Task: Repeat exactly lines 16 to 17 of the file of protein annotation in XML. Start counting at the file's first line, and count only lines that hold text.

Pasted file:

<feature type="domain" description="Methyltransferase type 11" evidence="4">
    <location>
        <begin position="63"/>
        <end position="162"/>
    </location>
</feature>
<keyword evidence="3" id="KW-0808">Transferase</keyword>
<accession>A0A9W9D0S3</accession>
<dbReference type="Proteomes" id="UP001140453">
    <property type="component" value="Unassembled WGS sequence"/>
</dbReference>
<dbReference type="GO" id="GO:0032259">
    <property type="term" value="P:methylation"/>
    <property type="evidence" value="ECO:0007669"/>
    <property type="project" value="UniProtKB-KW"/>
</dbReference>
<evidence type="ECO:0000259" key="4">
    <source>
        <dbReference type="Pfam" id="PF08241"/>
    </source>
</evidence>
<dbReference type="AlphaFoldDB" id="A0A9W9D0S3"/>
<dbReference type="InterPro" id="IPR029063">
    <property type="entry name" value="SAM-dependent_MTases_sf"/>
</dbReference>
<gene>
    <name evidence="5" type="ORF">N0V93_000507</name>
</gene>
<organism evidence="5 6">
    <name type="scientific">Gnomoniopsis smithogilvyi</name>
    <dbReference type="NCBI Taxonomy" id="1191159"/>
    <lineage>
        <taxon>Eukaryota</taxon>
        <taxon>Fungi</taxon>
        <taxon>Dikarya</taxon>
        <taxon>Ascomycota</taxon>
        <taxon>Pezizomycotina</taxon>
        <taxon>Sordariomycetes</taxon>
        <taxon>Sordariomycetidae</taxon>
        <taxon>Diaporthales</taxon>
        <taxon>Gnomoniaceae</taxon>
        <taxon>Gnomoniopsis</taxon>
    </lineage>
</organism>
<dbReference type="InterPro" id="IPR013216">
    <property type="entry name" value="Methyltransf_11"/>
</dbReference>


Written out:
</dbReference>
<evidence type="ECO:0000259" key="4">